So what does your meter try to do? Simplistically, it tries to make your image mid-toned on average, so that if your picture contains nothing but mid-tones (e.g. a field of grass on an overcast day), it would come out at the correct exposure level. If the scene contains a wider range of tones (e.g. the same field of grass under bright sunlight), the meter tries to set the average of these tones to mid-grey, so that they will have the best chance of all being captured without over- or under-exposure.
I say simplistically because modern multi-segment meters (when set to matrix or evaluative mode) take many separate readings from different parts of the image and apply advanced computing and pattern-matching to automatically compensate for extremes of brightness in a range of image types.
Applying exposure compensation
In practice, the effect of this sophistication of modern meters is to reduce the amount of exposure compensation needed. You will, therefore, see a difference between my guidance and that based on the use of older average or centre-weighted-average meters. You will normally need to compensate in the same direction, but with a reduced amount. In the following image captions, I'll describe the compensation that should be used in various scenarios. It’s worth taking the time to study how the histograms relate to the image in each case. A summary table is included at the end.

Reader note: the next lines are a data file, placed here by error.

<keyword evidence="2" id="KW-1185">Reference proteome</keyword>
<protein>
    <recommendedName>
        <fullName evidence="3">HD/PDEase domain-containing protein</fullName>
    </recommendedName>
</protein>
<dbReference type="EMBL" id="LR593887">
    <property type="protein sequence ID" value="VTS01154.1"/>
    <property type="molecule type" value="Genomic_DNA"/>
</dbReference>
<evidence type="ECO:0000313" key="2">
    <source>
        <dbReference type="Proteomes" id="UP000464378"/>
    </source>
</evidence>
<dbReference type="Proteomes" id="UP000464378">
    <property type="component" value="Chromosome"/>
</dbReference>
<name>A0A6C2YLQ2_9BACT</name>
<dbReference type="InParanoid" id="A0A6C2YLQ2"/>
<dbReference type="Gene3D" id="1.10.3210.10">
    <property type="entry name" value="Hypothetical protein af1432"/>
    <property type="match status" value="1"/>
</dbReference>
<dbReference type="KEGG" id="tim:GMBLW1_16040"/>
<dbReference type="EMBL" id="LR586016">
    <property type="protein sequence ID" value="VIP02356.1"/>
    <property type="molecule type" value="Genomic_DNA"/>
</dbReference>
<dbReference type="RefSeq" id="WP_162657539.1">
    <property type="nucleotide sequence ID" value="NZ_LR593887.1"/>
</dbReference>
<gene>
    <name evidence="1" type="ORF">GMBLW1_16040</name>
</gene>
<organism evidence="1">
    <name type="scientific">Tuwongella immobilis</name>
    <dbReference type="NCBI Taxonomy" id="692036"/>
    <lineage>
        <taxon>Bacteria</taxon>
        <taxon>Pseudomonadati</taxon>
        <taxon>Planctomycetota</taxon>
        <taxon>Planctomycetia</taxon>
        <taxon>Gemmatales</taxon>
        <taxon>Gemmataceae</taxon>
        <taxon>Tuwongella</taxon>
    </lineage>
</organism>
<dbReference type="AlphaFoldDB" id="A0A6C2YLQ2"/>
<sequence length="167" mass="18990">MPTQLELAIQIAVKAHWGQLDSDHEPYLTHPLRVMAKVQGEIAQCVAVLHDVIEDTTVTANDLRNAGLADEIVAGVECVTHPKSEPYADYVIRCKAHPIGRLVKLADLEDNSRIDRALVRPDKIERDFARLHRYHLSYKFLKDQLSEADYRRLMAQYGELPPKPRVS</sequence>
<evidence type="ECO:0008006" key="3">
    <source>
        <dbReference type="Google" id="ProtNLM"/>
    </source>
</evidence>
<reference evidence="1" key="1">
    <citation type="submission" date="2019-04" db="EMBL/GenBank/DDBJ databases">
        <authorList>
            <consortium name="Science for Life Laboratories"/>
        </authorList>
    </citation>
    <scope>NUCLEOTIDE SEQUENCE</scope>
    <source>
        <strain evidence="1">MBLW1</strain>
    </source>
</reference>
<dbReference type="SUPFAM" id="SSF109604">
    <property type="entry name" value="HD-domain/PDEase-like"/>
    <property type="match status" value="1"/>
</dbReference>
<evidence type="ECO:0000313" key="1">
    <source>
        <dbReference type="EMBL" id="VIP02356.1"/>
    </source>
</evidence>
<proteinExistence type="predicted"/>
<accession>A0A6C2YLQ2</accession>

|Light subject and background The first scenario where exposure compensation is needed is when both your subject and the rest of the scene (I'll call this the 'background' for simplicity) are both white/pale/bright. To avoid these being 'turned grey' by your meter, you should set an exposure compensation of +0.5 to +1. Mute Swans make great subjects to practice metering for white birds.|
|Dark subject and background This is the opposite scenario, and so an exposure compensation of -0.5 to -1 should be set. Without reducing the exposure on this captive Golden Eagle, the yellow highlights around the bill would have been overexposed.|
|Light subject and dark background This is a slightly more complex situation because it depends on how much of the image is occupied by the subject. If the subject is small in the frame, the meter will tend to overexpose the mass of dark background (to make it grey) and, in the process, will make the light subject very much overexposed. An exposure compensation of around -1 should therefore be used. If the subject takes up most of the frame, a slight positive exposure compensation (+0.5) should be set to avoid it being underexposed. If neither the subject nor the background is dominant, leave the exposure compensation at 0. The light parts of this Black-headed Gull photo occupy around a quarter of the frame, so a compensation of -0.5 would be a good option.|
|Dark subject and light background Again, this opposite situation calls for a compensation ranging from +1 for a small subject through to -0.5 for a large subject. The dark parts of this Rook photo occupy around a third of the frame, so a compensation of +0.5 would be a good option.|